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  1. I have a couple of cast iron skillets. One from my mother-in-law, and one we picked up at an antique type show. My husband took them outside and cleaned them for me. One had alot of build-up on it, the other had rust. I’ve been working on them ALL DAY. They still are not turning black, they are a pretty brown. What do I need to do to get them black??

    1. Use them. Mine were brown after we renewed them as well. The more I’ve used them and then washed with warm water and a scrub brush, then dry on a burner on medium, then wipe with butter and a papertowel. The blacker they’ve become 🙂 happy trails!

  2. Jeff J,
    You need to bring the pan to a high heat BEFORE adding anything cold or it will stick like crazy. So if you are cooking something that has been in the fridge, set it to high when you first place it in the pan and then slowly turn down to cook as the food warms up. The moisture from the cold food makes it stick. I personally like to bring food to room temp, but still heat the pan on high and then turn down when I add room temp food.

  3. I have an old iron skillet that was given to me. It was bought at a yard sale by a friend. The inside bottom and sides of the pain are caked with the whatever previous owner fried. If this was from my family I wouldn’t worry so much. I would like to clean it to make it as smooth as possible. Then re-season and start enjoying it. What is the best way to clean it. I have tried a few things and it is really baked on. Please help!

    1. I put my cast iron skillets in my Grill, upside down, on high for about 3 hours, (mine were really caked). I then brushed the rust gunk and rust off, washed with warm soapy water ( I know, I know every one says no soap, but….) then I lathered up with lard, that I purchased at Wal Mart, placed them in my oven, again upside down, ( I placed tin foil under them to catch any dripping) on about 250 for an about 2 to 3 hours. They are a great! I can bake cornbread in them both with sticking.

  4. I just purchased my very 1st cast iron skillet. A exterior surface. ll the skillets are NOT smooth like I thought they would be it has a rough Interior & exterior surface. It is OK or should the interior be smooth?

    1. I just purchased my first cast iron skillet too and it also has a rough exterior surface. I have completed one round of seasoning and its a little less rough however. Although, the article says, once is enough, I’m going to give it a second round so seasoning tonite. In the meantime, anyone with great wisdom the Marla or me, please chime in!

      1. The new skillets that are still manufactured (Lodge) are of lower manufacturing quality and do not have the smooth machined surface that the old cast iron does. No blows against Lodge, people are less willing to invest in quality equipment these days so they are most likely just playing the market. I own a lodge pan as well as a few old Wagner and Griswold pieces. I find the old pieces much smoother and easier to build a glassy surface but the Lodge will do just fine with proper care.

  5. My husband has had a cast iron skillet for 10+ years & due to his incessive nagging, I finally seasoned it per your instructions. Let me tell you, I can honestly see why he had been nagging me for so long because I have fallen in LOVE with this skillet! My question is, after I cook with it & run it under water & rinse it out, I put it on the stove & “burn” off the water then put a little grease or oil back in and coat until I cook again. I’ve noticed when I wipe the oil on the skillet, a black residue is on the paper towels. Do I need to just scrub with some coarse salt & oil or is this a sign of it needing to be reseason end again? Thanks!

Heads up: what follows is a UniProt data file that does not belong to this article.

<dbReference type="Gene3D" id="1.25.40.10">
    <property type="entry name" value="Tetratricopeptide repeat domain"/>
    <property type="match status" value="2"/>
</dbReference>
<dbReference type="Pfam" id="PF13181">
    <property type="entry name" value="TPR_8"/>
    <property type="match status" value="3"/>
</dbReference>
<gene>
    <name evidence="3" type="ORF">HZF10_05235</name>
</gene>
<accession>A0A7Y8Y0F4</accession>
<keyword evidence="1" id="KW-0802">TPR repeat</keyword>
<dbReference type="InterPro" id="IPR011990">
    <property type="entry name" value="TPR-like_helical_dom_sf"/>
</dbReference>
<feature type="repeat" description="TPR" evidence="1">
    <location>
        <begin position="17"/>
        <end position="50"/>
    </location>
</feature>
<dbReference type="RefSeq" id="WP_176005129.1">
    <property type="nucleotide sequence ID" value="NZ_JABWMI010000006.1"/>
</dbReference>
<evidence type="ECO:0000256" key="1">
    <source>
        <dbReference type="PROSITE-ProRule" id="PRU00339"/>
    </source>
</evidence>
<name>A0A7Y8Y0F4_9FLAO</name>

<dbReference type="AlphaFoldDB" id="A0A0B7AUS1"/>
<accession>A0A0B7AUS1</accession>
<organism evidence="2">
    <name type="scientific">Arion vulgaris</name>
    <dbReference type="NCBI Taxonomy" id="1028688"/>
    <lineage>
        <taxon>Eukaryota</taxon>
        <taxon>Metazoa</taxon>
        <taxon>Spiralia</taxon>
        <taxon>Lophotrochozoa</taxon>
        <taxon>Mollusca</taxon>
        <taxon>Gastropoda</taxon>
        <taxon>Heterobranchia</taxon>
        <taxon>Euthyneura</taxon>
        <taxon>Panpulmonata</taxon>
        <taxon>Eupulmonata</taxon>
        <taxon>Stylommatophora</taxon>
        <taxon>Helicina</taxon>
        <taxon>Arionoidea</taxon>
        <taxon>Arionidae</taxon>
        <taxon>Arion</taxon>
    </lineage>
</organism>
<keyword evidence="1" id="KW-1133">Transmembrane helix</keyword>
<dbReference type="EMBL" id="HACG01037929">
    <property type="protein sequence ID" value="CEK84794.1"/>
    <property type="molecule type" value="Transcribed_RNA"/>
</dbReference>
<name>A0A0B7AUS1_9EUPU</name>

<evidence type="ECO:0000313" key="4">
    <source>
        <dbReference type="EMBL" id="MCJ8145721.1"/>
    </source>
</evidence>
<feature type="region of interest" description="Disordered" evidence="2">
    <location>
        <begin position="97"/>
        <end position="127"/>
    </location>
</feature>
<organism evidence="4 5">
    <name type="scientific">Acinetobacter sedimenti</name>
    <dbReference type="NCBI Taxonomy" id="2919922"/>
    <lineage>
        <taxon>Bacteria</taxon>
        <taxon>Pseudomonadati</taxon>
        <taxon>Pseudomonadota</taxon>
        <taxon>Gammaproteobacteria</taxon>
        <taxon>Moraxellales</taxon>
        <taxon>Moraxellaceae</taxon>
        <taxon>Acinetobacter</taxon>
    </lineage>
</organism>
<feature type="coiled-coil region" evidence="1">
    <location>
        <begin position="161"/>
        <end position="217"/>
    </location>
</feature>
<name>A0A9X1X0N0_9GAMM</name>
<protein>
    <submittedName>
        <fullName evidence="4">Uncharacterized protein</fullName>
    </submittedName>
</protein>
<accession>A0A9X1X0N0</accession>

1. If your happen to be an irrational germophobe then yes. Otherwise, its just left over goodies that have built up over time. Probably mostly carbon? I’m not a scientist of any sorts but definitely a nerd. Anyway, just remember how hot the pan gets when you cook on it, not much can survive that environment.

    1. Vanna,
      I need to know the answer to that same question! My grandmom passed away a couple years ago and I just got one of her cast iron skillets, but it’s rusty. I just KNOW I can make it cook-worthy again, but I’m not sure the best way to go about it!


      1. Ladies, the best way to go about making that skillet breathe again is to do the campfire method. Make a fire, and when it has a thick bed of coals under it, take that beloved old girl and push it into the coals. filling the pan sections while it goes. Leave it. Allowing it to lay in there and the fire will remove all the rust and old build up. When the fire is out and cool the next day, remove your pan. Wash it with soap and warm water and heat it on the stove to be sure all the water is evaporated from it’s pours. Seasoning wit Lard gives a nice smooth finish unlike vegetable oils, (I don’t leave any excess that will pool, however it seems that if you use animal fat (lard, butter, bacon grease) that it wont make your pan tacky or sticky if there is too much.) Bake upside down (witha cookie sheet below it) at 200 degrees for an hour, shut the oven off and (after checking that there isn’t an excessive amount of grease still on it) allow it to cool completely.

        Between cooking times I clean my pan with a wire scrubber and hot water, and put it on a hot stove burner to dry. Once dry I use about a half a tablespoon of butter and a paper towel wipe the butter all around inside the pan.